“Mmm," the boy muttered pensively. “There must be some sort of order to it. Order doesn't necessarily mean regimentation though, does it?"
“No," answered the Angel.
“Then presumably you have a good reason for putting everything where you have, even though it all seems haphazard and disorganised." He looked around for an example. “That celandine for instance. Why have you got it growing in amongst that old rubble by the pig sty?"
“That is the best place for it," said the Angel. “Besides, nothing else would grow so well there. The celandine likes rubbly old ground."
“Well, that's a good enough reason I suppose," said the boy. He looked around for more clues. “How about those herbs in under the wall there? It's a bit stony for plants, isn't it?"
“The thyme and the sage? They like stony ground and must be sheltered from the north winds. They don't like the cold."
“I see," said the boy thoughtfully. And he thought he was beginning to see. “You haven't planted the garden to suit yourself, you've planted it to suit itself." He paused and looked around to confirm that he was on the right track.
“It suits all of us," said the Angel. “It suits the garden for obvious reasons, and it suits me because I like to see it all grow to its fullest potential. Every individual plant in my garden is more important to me than the garden itself; yet if I care properly for each individual plant, they all seem to care for the garden. The result is most effective, as you have observed. You should remember that, because it doesn't work only with gardens."
The boy could see it now: the order in the way that the Angel had put her garden together. Everything was in the place best suited to it, regardless of tidiness. Snowdrops were spread in a white blanket under the trees; a mass of giant burdocks clustered closely around the manure heap and mustard had been planted all about the beehives. Or perhaps the beehives had been set down near the mustard. No matter; the principle was there. Now the new geranium was going in the sunshine.
Everything was in the right place and, because of it, the whole garden prospered. That was what gave the Angel's garden its strange and indefinable beauty. And a thought occurred to the young boy, which he immediately voiced: “Coalhole Custer's music wasn't in the right place, was it?"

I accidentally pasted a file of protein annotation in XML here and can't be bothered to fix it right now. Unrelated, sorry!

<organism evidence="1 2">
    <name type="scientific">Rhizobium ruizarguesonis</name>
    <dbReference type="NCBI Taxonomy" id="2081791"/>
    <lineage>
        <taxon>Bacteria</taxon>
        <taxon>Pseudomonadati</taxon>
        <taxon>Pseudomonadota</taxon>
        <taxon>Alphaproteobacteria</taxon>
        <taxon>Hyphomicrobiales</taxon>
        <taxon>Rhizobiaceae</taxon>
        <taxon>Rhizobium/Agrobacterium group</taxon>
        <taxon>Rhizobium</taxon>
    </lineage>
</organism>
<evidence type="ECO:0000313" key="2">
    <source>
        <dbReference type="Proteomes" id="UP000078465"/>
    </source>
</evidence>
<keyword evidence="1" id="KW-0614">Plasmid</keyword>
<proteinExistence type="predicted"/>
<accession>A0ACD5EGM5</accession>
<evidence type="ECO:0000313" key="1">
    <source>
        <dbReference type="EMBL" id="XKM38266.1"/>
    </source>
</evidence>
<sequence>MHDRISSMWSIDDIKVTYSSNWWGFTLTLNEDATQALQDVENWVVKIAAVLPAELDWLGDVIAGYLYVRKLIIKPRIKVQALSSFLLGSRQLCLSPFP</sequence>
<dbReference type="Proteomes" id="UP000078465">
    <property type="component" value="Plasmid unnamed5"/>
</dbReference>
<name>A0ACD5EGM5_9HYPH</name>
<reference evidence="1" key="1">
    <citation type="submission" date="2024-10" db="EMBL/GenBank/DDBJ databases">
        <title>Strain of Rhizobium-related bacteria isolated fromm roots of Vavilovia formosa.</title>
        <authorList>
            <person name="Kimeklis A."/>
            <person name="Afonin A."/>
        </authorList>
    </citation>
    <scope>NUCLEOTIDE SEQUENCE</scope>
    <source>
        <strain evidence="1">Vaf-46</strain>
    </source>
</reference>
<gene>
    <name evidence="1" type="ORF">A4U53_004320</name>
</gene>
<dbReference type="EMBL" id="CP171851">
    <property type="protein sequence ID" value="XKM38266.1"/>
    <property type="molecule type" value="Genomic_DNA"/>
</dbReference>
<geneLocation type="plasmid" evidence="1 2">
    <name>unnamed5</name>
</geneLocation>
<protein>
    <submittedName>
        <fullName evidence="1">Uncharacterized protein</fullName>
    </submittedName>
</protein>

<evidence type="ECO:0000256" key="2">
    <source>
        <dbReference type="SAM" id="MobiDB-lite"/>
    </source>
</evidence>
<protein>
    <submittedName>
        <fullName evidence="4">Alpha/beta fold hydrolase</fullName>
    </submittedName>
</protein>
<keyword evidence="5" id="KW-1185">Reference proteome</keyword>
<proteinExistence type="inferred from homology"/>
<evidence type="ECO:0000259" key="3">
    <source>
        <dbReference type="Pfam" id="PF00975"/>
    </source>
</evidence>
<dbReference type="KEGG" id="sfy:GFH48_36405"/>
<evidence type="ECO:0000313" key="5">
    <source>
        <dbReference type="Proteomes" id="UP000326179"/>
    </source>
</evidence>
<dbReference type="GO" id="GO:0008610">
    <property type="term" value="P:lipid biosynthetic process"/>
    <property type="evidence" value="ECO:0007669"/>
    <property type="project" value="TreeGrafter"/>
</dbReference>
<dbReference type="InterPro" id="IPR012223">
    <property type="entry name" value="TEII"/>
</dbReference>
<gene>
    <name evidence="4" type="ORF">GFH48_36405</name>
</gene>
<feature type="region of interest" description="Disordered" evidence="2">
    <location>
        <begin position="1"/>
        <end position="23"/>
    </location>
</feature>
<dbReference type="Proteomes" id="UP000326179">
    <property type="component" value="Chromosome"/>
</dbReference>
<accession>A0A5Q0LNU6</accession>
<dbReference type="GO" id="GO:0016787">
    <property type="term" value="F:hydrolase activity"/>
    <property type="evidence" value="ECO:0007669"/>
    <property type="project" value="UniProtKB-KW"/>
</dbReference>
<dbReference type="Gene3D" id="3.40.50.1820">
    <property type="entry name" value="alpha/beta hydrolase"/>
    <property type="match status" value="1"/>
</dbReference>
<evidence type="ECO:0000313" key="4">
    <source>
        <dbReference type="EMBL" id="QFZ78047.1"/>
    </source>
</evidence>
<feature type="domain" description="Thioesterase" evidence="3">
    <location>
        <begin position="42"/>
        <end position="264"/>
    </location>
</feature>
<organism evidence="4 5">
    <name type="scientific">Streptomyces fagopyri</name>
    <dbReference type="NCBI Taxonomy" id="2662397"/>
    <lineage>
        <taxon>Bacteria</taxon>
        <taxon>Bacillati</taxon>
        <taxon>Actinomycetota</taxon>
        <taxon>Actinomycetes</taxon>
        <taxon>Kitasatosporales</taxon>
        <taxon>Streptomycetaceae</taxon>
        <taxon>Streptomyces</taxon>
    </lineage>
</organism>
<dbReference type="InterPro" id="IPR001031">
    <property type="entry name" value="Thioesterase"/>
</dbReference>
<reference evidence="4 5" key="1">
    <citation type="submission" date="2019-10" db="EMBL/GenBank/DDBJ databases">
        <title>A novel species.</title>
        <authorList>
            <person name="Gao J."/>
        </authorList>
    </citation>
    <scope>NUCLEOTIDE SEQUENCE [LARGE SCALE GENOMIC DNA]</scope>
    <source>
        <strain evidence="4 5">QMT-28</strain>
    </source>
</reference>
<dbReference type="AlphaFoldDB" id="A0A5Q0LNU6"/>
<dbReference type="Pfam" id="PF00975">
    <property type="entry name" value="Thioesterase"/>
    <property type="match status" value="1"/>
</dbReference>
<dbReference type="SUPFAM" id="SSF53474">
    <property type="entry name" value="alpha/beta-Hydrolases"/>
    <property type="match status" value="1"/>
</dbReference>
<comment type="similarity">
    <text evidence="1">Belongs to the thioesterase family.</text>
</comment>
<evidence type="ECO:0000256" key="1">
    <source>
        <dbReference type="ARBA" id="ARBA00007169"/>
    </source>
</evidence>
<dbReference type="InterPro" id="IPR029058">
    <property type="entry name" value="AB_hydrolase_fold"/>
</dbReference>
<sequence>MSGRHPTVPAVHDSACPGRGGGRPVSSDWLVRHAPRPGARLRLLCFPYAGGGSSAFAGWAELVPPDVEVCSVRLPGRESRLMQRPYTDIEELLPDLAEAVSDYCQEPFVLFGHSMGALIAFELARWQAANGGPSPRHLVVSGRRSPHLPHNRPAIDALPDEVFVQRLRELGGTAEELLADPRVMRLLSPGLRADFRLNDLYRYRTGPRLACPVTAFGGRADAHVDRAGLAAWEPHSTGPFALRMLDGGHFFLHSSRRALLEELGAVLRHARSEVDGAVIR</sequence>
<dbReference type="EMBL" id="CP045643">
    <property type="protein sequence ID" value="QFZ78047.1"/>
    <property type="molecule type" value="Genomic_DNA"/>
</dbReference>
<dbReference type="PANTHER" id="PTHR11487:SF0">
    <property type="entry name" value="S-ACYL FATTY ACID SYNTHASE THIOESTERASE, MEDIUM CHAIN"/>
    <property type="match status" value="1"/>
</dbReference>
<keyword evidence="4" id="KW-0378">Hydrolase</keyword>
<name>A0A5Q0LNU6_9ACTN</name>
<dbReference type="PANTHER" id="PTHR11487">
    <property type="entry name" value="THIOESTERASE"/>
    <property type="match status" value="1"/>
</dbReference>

The Angel smiled and said: “Go on.”
“Your garden is beautiful,” the boy continued, “and lives in harmony with itself, simply because everything is in the right place. The Snow Queen's palace was the wrong place for Coalhole Custer's music, and the imbalance generated some sort of destructive discord between the two. In the end Coalhole Custer's music was presumably the stronger because it grew out of spirit rather than matter.”
The Angel nodded her head slowly. “His music was born in the mountains," she explained. “It was created for the mountains out of the spirit of the mountains, and it should have stayed in those mountains where it belonged. In the right place it would have grown strong and beautiful, for it was honest music. It would have inspired and enriched itself and everything and everyone around it, for its honesty gave it great power. In the wrong place its energy was confined and frustrated, and ultimately destructive.
“Now I think you have found the first gift," she concluded.
“Space," said the boy confidently. “The right part of it. The guardian put the Earth in exactly the right place; and every thing on it - every rock, plant and animal - was given its own rightful place in the overall scheme of things. That is why and how the Earth works, isn't it?"
“Yes," affirmed the Angel. “SPACE was the first gift to the Earth."